This is the first of a series on the roots and origins of the Republican Party. My question is “Are there any real Republicans these days?” And my short answer is “No, there are not.” To show how I reached my answer, I am going to look at the elections of 1856 and 1860, the Radical Republicans [yes, that is not a contradiction in terms–once upon a time there were senators and representatives who identified themselves as such] and the Reconstruction amendments [13th, 14th & 15th] to the United States Constitution, and finally the elections of 1900 and 1904 when Teddy Roosevelt embodied, for the last time, I believe, the Republican values and virtues of John Fremont, Abraham Lincoln and Charles Sumner.

FDR in Pittsburgh, 1940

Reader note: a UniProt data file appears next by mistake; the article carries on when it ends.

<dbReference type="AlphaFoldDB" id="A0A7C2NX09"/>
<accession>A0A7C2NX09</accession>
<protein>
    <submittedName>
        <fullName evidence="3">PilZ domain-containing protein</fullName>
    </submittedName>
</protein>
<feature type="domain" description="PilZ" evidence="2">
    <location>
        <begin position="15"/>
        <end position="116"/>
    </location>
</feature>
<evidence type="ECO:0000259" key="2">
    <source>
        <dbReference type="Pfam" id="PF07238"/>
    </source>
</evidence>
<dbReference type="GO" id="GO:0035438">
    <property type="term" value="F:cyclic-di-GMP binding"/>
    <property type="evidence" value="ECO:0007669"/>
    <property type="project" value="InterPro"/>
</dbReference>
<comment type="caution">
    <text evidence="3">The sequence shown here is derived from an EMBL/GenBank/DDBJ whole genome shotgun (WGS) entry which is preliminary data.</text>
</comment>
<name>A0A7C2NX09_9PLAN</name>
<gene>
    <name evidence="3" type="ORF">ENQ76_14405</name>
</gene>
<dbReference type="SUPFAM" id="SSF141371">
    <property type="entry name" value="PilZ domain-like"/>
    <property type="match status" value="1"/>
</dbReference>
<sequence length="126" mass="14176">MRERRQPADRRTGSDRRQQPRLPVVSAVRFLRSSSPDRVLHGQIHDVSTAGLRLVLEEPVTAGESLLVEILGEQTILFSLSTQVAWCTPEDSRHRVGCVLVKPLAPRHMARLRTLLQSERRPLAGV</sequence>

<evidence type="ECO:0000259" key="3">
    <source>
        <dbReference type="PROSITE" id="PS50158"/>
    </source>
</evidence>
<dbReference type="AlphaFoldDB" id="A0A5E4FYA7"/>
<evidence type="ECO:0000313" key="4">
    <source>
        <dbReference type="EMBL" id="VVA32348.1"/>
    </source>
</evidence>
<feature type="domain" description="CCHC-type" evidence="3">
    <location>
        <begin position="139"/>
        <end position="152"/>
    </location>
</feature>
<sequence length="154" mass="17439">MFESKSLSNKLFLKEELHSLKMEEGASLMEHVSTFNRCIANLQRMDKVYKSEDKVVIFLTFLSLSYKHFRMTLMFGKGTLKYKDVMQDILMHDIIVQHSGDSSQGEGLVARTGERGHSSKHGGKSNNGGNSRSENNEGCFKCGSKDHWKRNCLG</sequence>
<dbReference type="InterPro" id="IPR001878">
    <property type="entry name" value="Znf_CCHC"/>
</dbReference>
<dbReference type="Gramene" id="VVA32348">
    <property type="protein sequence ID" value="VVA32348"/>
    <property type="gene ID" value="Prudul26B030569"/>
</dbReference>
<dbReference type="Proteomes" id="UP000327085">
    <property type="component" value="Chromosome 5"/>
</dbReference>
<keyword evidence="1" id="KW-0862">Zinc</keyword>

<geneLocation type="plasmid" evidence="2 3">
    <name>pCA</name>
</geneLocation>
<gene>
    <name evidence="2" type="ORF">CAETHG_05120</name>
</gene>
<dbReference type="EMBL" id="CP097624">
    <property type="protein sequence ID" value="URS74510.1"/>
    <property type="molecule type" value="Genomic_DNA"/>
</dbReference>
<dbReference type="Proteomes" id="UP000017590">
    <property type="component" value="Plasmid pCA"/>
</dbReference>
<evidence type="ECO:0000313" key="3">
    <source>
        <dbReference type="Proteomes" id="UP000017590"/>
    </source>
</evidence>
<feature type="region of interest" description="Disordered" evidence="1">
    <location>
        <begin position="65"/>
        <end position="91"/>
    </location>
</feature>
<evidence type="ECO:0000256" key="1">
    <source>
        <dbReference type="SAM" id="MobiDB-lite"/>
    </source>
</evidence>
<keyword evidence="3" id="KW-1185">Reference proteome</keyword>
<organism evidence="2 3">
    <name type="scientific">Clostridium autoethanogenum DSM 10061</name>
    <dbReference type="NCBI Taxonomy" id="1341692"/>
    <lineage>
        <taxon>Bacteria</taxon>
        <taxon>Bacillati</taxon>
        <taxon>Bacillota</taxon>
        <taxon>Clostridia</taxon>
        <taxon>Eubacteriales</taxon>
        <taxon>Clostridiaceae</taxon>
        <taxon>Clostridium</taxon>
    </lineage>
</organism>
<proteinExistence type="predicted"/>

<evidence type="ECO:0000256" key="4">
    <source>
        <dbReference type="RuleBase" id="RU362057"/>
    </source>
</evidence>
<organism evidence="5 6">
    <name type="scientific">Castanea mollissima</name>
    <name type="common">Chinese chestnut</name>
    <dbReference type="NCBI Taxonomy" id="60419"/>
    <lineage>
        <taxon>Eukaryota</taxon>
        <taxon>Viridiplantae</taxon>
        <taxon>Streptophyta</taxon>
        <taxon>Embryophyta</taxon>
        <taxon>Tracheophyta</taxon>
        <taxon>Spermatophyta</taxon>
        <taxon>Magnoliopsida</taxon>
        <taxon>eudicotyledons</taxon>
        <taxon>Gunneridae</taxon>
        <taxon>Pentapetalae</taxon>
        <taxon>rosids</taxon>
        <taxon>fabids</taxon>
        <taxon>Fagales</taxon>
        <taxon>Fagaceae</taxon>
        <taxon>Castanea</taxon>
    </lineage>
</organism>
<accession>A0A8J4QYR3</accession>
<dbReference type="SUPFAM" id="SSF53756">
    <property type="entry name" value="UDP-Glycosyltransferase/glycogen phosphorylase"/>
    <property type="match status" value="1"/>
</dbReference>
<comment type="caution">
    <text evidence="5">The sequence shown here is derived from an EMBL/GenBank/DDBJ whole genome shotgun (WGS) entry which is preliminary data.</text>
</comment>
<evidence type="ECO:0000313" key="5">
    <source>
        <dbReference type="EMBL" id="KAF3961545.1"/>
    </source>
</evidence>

I must emphasize that I speak only for myself, not for any organization or group. What follows are my opinions. In the interests of full disclosure, I must say that my maternal grandparents were Republicans. My mother, who grew up during the Great Depression, always proudly considered herself not merely a Democrat but a “Roosevelt Democrat.” [She successfully convinced her mother to change party affiliation in 1960 and vote for the Kennedy-Johnson ticket.] Her younger brother, my favorite uncle, is also a card-carrying Democrat who glories in the term “liberal.” In the first election in which I could vote I was one of those college students who went “Clean for Gene.” My political views come from FDR’s New Deal, Jack Kennedy’s New Frontier, Eugene V Debs’ “Bending Cross” speech, chapters 5, 6 and 7 of the Gospel of Matthew [when the Italian social activist Father John Bosco was asked about politics, he replied, “My political views are those of the Lord’s Prayer”], Quaker peace principles and the IWW’s concept of “one big union.” I have voted for Democrats, independents and various third party candidates but, never, to my knowledge, for a Republican. And since my dominant hand has not withered, I believe that I never have pulled the lever for a Republican. In my mind, the criticism of President Obama as a “socialist” simply reveals the ignorance of his critics who apparently do not know enough history or current events to recognize a real socialist if one stood in front of them. All that said, if you are still reading, let me move on apiece to my first historical study–the election of !856.